Our last session of the day is Freelance Writing for Profit with Roo Ciambriello and Denene Millner. I do this for a living, but all of my work comes through word of mouth, and I could really use some tips on finding new clients.
We’re going to learn how to “make it rain” with freelance writing dollars. Denene is a NY Times bestselling author who started out as a political reporter for the AP, then moved on through other newspapers and magazines and other publications. She has written 22 books. Roo is a copywriter and has written no books. (Laughter.) Her first copywriting gig was writing fun copy for baby food packaging. She won awards from that, and then she started getting other offers for package copywriting.
- Being friendly is cool.
- Networking is cool.
- Sending appropriately timed emails is cool.
- Stalking is not cool.
One of the last things an editor wants is 40 phone calls or 40 followup emails. “Did you get that? Did you like that?” If you ever get an editor on the phone, go play the lottery. Editors write emails, and they write emails if they like your query. Not hearing back from an editor is not a rejection, it’s just “not right, not now.”
Do your homework. Make sure your pitch is new, fresh, and hasn’t been seen before. Make sure your topic wasn’t already covered two months ago. Wow an editor with originality.
Look for opportunities that match your voice and your approach. Roo and Woot would have been a great fit for each other, but there were legal issues involving her previous work with another brand that Woot hates. They had a policy that said they couldn’t hire anyone who had worked with that other brand, but they made sure to let her know they would have loved to have hired her.
- Your blog’s about page
- Online portfolio
Any part of your public face can be used to make a hiring decision by someone you want to work for. Be mindful of what you post on your Facebook wall, etc. Find a way to meld your different audiences on different platforms.
Voice, Professionalism, and Presentation
- Voice is everything.
- Professionalism is underrated.
- LOL OMG BBQ
Depending on the type of writing you do, you can alter your voice to cater to the client. But people may come to you because you are your voice. Sit down and practice using your voice so you can be consistent. Know how to approach each story with your own unique voice. Look at writing as paying yourself. Make every word count. If you want to get paid for this, you need your passion, and you need to be able to grow.
Your clients will have a voice, too. You will be writing for a specific audience, so have to focus on who you are marketing to.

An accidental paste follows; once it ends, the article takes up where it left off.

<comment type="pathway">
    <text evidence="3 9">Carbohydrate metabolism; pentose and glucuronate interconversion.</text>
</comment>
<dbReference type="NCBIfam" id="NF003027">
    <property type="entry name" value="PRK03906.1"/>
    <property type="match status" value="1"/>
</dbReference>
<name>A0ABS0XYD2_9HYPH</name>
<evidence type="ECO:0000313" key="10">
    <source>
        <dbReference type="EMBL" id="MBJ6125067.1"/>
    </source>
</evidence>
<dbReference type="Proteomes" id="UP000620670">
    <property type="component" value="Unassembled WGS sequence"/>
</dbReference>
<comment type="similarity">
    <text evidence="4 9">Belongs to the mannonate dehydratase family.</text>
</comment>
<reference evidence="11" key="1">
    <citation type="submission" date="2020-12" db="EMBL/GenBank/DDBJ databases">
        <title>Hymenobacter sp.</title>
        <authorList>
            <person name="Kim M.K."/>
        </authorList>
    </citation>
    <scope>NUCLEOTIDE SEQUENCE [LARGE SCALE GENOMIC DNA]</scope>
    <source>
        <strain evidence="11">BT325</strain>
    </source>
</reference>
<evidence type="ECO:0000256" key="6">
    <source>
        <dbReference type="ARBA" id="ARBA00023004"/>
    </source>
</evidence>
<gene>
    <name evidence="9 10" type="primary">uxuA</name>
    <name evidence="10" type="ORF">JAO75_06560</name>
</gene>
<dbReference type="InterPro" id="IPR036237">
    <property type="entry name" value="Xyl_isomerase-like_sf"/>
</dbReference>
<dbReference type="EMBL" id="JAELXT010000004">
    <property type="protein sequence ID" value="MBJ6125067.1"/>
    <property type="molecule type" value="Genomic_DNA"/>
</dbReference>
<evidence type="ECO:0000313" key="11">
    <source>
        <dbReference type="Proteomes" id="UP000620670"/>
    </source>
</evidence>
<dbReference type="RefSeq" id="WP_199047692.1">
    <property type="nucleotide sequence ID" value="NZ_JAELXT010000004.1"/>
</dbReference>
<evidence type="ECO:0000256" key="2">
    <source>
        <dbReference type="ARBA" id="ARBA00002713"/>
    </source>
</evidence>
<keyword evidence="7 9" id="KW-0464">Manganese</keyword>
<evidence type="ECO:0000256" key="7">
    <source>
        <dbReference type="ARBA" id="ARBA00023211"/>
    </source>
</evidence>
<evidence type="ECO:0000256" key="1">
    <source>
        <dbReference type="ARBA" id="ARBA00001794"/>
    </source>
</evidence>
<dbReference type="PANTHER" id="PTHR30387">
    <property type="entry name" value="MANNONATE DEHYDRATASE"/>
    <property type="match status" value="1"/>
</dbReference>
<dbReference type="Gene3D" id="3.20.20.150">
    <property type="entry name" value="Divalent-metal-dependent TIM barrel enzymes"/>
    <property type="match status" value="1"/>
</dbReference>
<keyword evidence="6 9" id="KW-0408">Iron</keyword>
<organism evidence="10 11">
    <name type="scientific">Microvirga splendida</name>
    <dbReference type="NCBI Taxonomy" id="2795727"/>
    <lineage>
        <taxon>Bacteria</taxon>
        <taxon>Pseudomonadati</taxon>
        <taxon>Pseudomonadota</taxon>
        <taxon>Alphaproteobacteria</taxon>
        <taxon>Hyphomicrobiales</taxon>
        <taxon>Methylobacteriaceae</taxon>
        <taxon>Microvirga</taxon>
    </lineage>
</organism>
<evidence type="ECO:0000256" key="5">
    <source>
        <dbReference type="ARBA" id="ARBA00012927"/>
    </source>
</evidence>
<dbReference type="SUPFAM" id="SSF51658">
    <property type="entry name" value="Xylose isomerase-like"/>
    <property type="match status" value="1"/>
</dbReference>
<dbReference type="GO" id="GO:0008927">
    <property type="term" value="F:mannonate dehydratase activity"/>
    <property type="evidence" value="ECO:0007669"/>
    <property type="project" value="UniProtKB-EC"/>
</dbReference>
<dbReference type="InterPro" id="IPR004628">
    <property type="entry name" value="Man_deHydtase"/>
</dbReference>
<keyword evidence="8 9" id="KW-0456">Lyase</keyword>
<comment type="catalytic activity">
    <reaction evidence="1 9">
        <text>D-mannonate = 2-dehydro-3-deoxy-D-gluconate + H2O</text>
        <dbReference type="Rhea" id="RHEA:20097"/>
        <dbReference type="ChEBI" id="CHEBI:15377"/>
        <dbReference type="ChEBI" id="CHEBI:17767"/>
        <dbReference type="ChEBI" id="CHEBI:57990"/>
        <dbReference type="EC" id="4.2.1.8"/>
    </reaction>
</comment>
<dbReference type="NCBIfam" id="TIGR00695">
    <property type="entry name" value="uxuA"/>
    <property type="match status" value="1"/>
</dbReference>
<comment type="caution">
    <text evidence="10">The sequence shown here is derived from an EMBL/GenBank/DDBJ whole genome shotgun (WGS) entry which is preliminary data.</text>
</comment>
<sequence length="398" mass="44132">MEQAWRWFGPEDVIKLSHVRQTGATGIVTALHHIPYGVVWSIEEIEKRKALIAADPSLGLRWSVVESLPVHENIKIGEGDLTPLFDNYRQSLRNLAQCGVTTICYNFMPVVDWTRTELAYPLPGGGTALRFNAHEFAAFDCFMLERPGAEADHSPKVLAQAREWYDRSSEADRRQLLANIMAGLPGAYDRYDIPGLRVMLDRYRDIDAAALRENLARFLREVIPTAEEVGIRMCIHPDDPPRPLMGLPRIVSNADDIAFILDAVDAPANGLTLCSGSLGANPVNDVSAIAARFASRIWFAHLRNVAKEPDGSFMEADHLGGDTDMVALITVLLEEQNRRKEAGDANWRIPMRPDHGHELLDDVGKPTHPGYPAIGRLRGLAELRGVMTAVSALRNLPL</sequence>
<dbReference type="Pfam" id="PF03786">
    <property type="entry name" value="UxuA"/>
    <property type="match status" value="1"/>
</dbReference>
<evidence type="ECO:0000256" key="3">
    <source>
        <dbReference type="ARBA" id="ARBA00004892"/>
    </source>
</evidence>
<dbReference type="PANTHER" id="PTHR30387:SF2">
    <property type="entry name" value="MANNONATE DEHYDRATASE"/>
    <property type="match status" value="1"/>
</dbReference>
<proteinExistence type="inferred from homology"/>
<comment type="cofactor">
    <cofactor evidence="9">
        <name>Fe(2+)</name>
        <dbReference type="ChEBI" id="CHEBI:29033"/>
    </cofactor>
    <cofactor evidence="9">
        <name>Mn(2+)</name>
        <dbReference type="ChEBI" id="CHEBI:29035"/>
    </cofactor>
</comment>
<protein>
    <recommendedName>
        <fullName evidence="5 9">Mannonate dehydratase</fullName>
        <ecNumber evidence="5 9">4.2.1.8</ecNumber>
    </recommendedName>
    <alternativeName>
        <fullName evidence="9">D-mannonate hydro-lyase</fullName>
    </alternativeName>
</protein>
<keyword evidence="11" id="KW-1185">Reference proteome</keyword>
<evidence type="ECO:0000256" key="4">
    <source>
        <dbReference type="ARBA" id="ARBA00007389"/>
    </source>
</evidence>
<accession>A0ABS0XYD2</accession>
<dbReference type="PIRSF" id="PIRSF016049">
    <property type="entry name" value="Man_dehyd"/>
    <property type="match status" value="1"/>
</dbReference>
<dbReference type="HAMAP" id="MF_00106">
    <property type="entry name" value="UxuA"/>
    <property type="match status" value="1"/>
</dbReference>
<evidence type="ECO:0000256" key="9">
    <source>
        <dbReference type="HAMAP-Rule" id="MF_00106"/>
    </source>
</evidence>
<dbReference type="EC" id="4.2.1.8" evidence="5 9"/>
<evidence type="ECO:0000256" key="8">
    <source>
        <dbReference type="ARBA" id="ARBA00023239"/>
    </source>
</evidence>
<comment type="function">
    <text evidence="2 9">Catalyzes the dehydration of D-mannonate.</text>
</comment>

Schedules, Balance, and Saying No
- Boundaries with clients are essential.
- Working at home means I’m working, Angela, stop calling me, dayummmm. (Roo says you can tell she wrote this slide. This is her voice.)
- Create work hours. Quit when they’re over.
- If your family stops liking you, you’re probably doing something wrong.
Have a standard turnaround time, and if a client wants something sooner than that, make sure to charge them a rush fee so they don’t come to expect that every time. (I do this. It’s very effective.)
Get it right. Make sure you know exactly what the client wants before you get started. Be very clear what it is that your editor wants, and what you want. Denene advocates for the use of outlines to plan your work. There’s a fine line to walk when the work you agreed upon becomes something where the editor wants something more or different. Except in very select circumstances, do not agree to write something completely different without additional compensation.
Making that $$$
- Pricing your work: by the hour or by the project? Roo doesn’t do hourly. Conceptual work is really hard to quantify. Even if you’re not actively sitting at your desk, you’re thinking about the project. But simple article-writing, that can be billed hourly. Denene charges by the word.
- Freelancing: feast or famine.
- What to do when someone else quotes a potential client for 40% less.( Roo doesn’t change her rates. You know what you’re worth. Don’t devalue yourself. If you do it cheaper once, they will not pay you your standard rate.)
- The gentle art of haggling. (Roo says a man will haggle with her, but women will agree to a higher rate without further bargaining.)
- DO NOT WRITE FOR FREE. (Denene only writes for free if it’s for someone who has already paid her for a project and hooked her up.) Do not write for traffic. You will never get that promised traffic. If they really want you to write for them, they will find the budget.
Tags: conferences, Type-A Parent, writing